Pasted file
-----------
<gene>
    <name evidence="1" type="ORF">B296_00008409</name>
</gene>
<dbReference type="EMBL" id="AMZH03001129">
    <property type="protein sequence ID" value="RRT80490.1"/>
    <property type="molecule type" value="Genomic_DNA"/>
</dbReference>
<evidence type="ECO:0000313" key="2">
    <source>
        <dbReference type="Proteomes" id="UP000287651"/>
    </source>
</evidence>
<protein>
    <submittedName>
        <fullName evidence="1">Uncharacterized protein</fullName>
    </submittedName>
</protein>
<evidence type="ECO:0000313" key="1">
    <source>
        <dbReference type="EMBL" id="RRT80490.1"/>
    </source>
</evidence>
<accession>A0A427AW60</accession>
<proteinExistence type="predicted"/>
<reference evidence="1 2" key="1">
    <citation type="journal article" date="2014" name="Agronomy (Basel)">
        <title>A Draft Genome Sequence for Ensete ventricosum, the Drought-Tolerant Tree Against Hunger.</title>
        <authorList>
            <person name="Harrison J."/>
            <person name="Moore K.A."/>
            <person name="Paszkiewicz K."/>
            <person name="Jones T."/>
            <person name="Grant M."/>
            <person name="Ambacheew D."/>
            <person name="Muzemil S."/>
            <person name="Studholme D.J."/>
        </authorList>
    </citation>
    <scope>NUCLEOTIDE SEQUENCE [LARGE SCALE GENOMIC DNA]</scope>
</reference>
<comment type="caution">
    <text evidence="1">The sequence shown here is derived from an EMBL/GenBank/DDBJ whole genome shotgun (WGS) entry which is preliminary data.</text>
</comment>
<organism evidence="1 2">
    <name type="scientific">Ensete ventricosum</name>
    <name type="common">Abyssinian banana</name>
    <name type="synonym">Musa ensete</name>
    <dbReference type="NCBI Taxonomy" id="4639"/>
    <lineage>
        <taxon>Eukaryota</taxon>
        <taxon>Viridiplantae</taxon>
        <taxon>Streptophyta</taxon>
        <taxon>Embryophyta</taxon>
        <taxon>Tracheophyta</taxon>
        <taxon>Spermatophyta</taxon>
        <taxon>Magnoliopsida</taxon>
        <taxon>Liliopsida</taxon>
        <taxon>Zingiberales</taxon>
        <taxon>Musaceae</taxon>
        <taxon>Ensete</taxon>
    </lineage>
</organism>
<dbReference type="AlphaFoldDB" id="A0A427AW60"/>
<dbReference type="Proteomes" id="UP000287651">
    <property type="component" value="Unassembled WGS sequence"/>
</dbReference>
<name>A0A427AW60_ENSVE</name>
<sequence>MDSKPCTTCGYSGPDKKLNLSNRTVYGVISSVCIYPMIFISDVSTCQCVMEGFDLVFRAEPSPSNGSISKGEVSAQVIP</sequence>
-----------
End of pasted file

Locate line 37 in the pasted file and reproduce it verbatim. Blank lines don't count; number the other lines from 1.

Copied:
        </authorList>